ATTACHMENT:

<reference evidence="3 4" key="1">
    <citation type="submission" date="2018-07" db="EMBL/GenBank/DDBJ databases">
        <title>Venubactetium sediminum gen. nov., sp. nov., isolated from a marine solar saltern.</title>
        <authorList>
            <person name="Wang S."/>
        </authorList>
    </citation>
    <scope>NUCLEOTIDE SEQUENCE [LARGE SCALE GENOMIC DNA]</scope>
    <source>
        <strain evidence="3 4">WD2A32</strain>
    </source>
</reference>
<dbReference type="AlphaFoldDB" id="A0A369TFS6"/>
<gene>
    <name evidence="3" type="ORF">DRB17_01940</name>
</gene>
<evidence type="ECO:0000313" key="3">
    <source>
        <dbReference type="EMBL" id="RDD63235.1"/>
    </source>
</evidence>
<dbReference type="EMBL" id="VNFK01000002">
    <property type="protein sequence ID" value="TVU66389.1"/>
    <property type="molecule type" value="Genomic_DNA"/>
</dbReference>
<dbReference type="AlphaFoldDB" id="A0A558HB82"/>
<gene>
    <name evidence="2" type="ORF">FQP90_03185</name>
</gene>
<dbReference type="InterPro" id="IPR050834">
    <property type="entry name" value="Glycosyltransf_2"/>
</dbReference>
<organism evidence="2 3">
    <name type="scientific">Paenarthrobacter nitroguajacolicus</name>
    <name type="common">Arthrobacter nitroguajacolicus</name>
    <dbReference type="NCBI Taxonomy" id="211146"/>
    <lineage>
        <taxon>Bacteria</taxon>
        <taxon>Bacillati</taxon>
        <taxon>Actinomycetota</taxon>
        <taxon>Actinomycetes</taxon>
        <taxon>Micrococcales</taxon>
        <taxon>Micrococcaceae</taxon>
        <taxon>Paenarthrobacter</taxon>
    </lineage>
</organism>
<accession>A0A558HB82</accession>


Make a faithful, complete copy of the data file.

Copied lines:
<reference evidence="3 4" key="1">
    <citation type="submission" date="2018-07" db="EMBL/GenBank/DDBJ databases">
        <title>Venubactetium sediminum gen. nov., sp. nov., isolated from a marine solar saltern.</title>
        <authorList>
            <person name="Wang S."/>
        </authorList>
    </citation>
    <scope>NUCLEOTIDE SEQUENCE [LARGE SCALE GENOMIC DNA]</scope>
    <source>
        <strain evidence="3 4">WD2A32</strain>
    </source>
</reference>
<dbReference type="AlphaFoldDB" id="A0A369TFS6"/>
<gene>
    <name evidence="3" type="ORF">DRB17_01940</name>
</gene>
<evidence type="ECO:0000313" key="3">
    <source>
        <dbReference type="EMBL" id="RDD63235.1"/>
    </source>
</evidence>
<dbReference type="EMBL" id="VNFK01000002">
    <property type="protein sequence ID" value="TVU66389.1"/>
    <property type="molecule type" value="Genomic_DNA"/>
</dbReference>
<dbReference type="AlphaFoldDB" id="A0A558HB82"/>
<gene>
    <name evidence="2" type="ORF">FQP90_03185</name>
</gene>
<dbReference type="InterPro" id="IPR050834">
    <property type="entry name" value="Glycosyltransf_2"/>
</dbReference>
<organism evidence="2 3">
    <name type="scientific">Paenarthrobacter nitroguajacolicus</name>
    <name type="common">Arthrobacter nitroguajacolicus</name>
    <dbReference type="NCBI Taxonomy" id="211146"/>
    <lineage>
        <taxon>Bacteria</taxon>
        <taxon>Bacillati</taxon>
        <taxon>Actinomycetota</taxon>
        <taxon>Actinomycetes</taxon>
        <taxon>Micrococcales</taxon>
        <taxon>Micrococcaceae</taxon>
        <taxon>Paenarthrobacter</taxon>
    </lineage>
</organism>
<accession>A0A558HB82</accession>